A new father's bundle of joy means new responsibilities for him, and a potential bundle of legal questions for you as an employer: Do you have to offer paternity leave, and does it have to be paid?
For small businesses, the answers depend on how many employees you have and where your employees live.
If you employ at least 50 people within a 75-mile radius, your business must abide by the federal Family and Medical Leave Act, which requires unpaid paternity leave.
Under the FMLA, eligible employees can take up to 12 weeks off, without pay, for family- and medical-related reasons including paternity leave. (In general, a new father is eligible if he's worked for you at least 12 months, and has put in at least 1,250 hours over the previous year.)
There are exceptions, however: for example, if the new father is among the top 10% of wage-earners and you can prove his absence would cause you significant economic harm, you don't have to keep his job open under the FMLA, according to the website BabyCenter.com.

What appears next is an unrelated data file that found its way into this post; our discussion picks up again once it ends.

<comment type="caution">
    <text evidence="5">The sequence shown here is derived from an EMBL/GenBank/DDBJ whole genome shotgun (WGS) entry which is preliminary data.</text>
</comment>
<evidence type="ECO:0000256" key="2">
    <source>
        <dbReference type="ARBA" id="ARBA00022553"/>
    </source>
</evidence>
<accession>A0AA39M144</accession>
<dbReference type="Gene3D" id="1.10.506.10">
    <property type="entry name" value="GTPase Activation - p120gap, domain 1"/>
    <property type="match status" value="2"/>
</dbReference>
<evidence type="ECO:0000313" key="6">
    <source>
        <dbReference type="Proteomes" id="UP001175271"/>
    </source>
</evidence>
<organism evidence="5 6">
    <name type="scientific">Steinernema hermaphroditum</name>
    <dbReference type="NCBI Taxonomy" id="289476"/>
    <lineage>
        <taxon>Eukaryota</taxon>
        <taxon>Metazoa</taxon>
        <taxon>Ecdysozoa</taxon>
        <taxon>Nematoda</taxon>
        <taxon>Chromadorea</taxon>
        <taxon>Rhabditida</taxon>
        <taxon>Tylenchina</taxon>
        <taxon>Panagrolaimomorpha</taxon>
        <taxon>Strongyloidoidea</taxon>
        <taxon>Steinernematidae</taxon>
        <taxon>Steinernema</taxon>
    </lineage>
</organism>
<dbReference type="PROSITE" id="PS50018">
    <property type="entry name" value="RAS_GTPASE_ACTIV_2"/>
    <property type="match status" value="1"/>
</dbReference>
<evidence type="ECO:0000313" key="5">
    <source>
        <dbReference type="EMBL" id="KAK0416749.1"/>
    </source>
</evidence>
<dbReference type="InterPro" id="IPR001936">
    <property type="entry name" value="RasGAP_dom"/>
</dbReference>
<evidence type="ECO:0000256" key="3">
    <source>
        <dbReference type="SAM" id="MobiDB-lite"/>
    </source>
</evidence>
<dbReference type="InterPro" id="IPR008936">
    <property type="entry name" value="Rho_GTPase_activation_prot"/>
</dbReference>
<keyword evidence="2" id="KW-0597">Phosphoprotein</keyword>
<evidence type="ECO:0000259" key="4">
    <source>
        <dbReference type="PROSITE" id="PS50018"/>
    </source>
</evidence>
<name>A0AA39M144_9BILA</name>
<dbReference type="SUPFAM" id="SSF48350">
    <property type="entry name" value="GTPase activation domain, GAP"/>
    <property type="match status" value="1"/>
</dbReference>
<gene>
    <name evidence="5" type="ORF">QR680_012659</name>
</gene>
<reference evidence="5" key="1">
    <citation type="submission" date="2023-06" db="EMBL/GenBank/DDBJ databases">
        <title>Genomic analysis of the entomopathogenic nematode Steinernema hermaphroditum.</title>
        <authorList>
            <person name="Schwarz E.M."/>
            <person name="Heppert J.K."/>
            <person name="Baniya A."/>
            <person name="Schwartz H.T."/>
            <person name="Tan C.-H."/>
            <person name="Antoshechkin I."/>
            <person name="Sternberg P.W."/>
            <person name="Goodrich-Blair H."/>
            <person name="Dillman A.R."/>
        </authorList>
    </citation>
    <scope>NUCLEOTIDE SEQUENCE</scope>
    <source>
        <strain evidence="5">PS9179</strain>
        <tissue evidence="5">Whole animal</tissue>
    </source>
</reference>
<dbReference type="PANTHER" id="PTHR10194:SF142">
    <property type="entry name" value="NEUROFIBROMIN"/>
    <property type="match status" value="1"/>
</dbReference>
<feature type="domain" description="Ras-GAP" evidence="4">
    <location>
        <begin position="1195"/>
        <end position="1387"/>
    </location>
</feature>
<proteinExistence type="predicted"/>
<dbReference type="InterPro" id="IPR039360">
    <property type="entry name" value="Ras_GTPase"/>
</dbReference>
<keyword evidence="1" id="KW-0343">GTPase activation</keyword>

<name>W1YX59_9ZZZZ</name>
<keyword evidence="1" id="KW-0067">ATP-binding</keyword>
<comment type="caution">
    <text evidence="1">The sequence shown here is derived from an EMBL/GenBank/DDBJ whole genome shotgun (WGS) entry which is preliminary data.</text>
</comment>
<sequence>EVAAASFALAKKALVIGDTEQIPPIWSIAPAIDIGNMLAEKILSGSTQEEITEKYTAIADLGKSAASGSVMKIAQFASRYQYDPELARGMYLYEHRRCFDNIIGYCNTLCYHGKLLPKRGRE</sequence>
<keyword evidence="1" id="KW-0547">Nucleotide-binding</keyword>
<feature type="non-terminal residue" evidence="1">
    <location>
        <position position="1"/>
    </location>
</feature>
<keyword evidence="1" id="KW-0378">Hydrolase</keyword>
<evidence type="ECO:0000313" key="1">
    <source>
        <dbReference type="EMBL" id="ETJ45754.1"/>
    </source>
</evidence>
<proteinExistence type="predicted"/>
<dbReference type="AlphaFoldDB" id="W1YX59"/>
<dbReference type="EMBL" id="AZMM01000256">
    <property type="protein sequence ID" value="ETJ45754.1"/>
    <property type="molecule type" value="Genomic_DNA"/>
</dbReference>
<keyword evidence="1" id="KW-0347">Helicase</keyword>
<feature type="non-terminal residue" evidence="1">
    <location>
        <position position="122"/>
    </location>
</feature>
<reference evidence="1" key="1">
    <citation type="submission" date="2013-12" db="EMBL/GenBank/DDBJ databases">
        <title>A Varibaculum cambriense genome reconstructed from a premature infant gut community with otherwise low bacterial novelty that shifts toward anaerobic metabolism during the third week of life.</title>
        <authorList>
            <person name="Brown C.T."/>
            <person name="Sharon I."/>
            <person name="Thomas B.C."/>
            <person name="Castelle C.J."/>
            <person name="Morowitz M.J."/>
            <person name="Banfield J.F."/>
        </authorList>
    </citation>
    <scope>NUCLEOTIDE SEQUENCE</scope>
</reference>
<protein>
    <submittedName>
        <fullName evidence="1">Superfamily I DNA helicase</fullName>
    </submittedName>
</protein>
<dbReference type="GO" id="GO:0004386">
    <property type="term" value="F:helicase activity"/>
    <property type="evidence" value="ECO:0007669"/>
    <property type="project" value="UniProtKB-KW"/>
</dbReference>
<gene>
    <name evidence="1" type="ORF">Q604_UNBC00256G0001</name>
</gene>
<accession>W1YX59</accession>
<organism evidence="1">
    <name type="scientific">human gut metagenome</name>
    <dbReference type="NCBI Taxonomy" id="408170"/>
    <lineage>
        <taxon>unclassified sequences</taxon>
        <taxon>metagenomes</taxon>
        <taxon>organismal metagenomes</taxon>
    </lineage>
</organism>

Though many small businesses must offer FMLA paternity leave, only 22% of new fathers take advantage of it -- mainly because it's unpaid, according to this infographic comparing paternity leave practices around the world.
Aside from the FMLA, some state laws may require you to offer paternity leave. In California, for example, new fathers get 55% of weekly wages for up to six weeks. In New Jersey, it's 66% for up to six weeks. And in Washington state, new fathers get $250 a week for up to five weeks.
Laws also cover what happens to a new father's benefits when he's on paternity leave, and other issues. If you have questions about the law, of if you're facing legal action by an employee over paternity leave, a local employment attorney can help make sure you're on the right side of the law.
- Federal vs. State Family and Medical Leave Laws (FindLaw)
- Browse Employment Law -- Employer Lawyers by Location (FindLaw)
- Obama Unveils New Fatherhood Program (FindLaw's Law and Daily Life)
- Allowing Men to Go on Paternity Leave (FindLaw's Houston Employment Law Blog)